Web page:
Lamborghini replaces its best-selling Gallardo Spyder with a drop-top version of its 610-horsepower V10 Hurácan. Hang on, it’s a wild ride,
blogs Road Test Editor Howard Walker.
A McDonnell Douglas F/A-18E Super Hornet attack fighter being catapulted from the deck of the USS George Washington carrier, accelerates from zero to 165mph in roughly two seconds. That’s fast, insanely fast. But until the day Uncle Sam invites me to take the aptly-named joy stick of one of his Super Hornets, base price $65.3 mill, my new-found benchmark for insane acceleration is the sensational new V10-engined, 602-horsepower Lamborghini Hurácan LP610-4 Spyder. Man this car is quick. Quick as in standstill to 60 in a mere three seconds. Standstill to 100 in just over six. And this bull doesn’t quit charging until the speedo readout is flashing-up 201 mph!
Yes, there is quicker machinery out there. The lighter Hurácan Coupe is a hair faster. But there’s nothing quite like a convertible for intensifying the sensation of outrageous velocity. A buck-twenty in this Hurácan Spyder is akin to being in a trailer in a twister. Then there’s the noise. And what a noise. Just driving around town, that quartet of artillery-grade tailpipes has more snap, crackle and pop than an explosion in a Chinese fireworks factory!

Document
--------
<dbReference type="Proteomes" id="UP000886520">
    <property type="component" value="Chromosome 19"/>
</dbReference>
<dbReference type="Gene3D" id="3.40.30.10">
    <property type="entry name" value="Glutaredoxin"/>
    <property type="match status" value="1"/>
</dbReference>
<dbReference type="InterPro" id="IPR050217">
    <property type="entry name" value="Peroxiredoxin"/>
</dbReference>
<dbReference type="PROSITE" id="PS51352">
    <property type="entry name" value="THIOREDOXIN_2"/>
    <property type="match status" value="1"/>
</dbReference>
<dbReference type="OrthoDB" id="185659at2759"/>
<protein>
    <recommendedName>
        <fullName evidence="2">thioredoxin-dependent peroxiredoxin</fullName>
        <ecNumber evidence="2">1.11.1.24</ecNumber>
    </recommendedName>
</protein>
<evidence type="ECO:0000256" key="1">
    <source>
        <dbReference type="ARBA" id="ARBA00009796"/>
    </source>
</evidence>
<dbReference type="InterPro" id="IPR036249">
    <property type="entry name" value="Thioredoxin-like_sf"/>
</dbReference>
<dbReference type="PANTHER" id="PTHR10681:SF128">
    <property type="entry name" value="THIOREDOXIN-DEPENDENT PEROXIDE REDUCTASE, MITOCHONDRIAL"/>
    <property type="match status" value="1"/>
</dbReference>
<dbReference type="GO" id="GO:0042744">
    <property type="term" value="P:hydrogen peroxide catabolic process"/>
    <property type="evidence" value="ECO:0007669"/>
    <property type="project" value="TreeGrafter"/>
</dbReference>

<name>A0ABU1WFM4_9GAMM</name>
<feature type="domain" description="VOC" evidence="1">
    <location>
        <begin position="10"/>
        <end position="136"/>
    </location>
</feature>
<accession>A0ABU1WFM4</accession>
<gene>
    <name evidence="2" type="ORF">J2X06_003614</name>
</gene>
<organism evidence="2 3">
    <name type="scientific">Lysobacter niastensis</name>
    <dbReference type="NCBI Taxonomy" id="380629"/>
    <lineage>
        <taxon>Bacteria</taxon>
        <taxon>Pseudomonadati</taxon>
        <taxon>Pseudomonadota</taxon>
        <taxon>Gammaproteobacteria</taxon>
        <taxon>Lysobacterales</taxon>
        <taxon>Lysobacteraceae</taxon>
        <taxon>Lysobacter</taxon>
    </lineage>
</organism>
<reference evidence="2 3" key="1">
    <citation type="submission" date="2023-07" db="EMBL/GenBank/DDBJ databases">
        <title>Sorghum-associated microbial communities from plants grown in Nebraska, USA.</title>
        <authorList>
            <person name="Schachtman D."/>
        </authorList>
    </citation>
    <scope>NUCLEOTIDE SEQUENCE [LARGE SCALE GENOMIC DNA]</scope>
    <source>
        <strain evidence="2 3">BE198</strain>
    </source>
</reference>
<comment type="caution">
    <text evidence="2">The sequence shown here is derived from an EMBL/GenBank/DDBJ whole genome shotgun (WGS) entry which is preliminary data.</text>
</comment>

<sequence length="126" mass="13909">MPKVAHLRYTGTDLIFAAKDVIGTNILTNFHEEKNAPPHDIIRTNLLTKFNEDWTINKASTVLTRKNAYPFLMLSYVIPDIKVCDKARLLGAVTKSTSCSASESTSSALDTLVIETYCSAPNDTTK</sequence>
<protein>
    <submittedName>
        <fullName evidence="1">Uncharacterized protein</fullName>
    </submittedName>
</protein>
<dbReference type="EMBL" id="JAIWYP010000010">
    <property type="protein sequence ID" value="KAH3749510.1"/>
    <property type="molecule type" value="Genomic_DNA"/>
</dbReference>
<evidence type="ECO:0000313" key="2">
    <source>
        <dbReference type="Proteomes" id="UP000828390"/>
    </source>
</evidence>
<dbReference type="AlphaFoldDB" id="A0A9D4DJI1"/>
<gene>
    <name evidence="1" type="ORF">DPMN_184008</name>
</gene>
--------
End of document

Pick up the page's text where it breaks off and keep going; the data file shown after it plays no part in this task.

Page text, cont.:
It’s not beautiful in the way a new Aston Martin DB11 or Ferrari 458 Italia is beautiful. Not subtle like a McLaren 650S Spider or Mercedes AMG GT. It’s a crazed cacophony of wacky angles, scalpel-sharp edges, air-gulping intakes and a windshield that looks like an Aspen ski-jump. Not dissimilar, in fact, to a Super Hornet jet.
Yet if you put aside all the flash, the noise, the exhibitionism, this decapitable Lambo is just the most glorious, most involving car to drive. Lamborghini calls the Spyder its “lifestyle” model, aimed at being just a little less hardcore, a little less hard-edged than the coupe.
Yes, the suspension is stiff; drive over a quarter and you’ll know whether it’s George W or the outstretched eagle you’re running over. But the ride feels mere sporty rather than sadistic. Handling? The Hurácan essentially goes where you point it, at whatever speed. Only on a racetrack could you test the outer limits of its adhesion. On the road, with all-wheel-drive, huge 20-inch Pirelli P Zero rubberware, heavyish, but super-precise steering and an ultra-stiff carbon fiber chassis, this thing runs on rails.
For me, this magnificent beast pretty much defines what a true, exotic supercar should be. Brutally fast, insanely loud and as extrovert as a gay peacock. Great value too...when you compare it to a Hornet!
For more information about the latest Lambos, please visit http://www.lamborghini.com/en/home/